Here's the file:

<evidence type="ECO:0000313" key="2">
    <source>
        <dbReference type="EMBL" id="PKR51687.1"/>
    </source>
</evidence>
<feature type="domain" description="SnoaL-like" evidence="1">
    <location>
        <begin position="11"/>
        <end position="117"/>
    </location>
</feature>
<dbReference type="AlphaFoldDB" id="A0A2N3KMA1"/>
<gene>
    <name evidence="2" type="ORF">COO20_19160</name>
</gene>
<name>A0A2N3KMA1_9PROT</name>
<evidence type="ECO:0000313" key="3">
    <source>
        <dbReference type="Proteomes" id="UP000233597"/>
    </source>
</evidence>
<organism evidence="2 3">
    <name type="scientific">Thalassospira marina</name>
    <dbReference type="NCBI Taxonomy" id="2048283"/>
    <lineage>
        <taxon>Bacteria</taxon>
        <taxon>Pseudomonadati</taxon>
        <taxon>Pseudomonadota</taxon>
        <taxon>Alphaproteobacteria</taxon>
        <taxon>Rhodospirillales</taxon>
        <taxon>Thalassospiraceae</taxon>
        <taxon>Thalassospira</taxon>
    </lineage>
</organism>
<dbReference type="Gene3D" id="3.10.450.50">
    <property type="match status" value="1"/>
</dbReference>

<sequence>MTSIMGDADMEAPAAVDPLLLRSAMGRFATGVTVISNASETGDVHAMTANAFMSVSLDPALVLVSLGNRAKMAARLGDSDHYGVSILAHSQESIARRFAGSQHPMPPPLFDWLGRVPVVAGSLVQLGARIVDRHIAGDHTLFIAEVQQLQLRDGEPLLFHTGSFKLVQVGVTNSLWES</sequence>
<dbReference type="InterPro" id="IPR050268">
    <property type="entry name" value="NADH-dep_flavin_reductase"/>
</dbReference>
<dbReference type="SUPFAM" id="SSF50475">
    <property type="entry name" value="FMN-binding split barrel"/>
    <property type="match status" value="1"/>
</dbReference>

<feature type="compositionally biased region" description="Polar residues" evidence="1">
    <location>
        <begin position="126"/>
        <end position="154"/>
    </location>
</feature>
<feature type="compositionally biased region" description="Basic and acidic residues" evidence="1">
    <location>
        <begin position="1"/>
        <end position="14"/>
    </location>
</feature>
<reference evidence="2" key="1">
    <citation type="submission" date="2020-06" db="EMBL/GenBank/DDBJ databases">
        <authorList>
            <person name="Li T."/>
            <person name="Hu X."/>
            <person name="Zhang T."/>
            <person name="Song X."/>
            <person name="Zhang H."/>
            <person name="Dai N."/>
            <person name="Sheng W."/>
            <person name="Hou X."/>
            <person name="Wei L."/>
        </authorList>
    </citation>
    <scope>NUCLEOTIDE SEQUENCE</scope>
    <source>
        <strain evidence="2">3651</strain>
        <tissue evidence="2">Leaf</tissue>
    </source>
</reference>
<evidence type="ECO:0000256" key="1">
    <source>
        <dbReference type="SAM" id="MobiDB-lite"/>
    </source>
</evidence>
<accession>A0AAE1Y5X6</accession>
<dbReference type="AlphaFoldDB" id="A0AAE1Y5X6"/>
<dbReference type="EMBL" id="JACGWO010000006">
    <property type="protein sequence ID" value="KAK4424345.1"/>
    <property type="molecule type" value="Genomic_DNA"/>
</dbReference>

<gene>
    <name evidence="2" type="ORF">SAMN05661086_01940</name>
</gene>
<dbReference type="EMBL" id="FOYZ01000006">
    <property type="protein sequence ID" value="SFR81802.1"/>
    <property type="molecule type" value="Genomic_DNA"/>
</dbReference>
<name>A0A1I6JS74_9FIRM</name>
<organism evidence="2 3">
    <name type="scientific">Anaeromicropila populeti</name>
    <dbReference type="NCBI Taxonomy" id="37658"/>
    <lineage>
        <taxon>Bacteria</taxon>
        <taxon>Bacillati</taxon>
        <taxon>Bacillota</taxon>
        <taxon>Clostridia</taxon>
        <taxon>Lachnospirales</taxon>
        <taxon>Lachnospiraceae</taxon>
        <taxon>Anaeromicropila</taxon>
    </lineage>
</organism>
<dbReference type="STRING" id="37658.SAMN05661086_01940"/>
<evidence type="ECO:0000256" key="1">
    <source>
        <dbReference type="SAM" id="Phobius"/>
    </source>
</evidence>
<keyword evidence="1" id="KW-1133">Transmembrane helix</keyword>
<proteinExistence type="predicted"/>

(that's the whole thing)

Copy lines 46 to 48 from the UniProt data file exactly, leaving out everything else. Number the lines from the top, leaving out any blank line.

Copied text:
<feature type="compositionally biased region" description="Polar residues" evidence="1">
    <location>
        <begin position="126"/>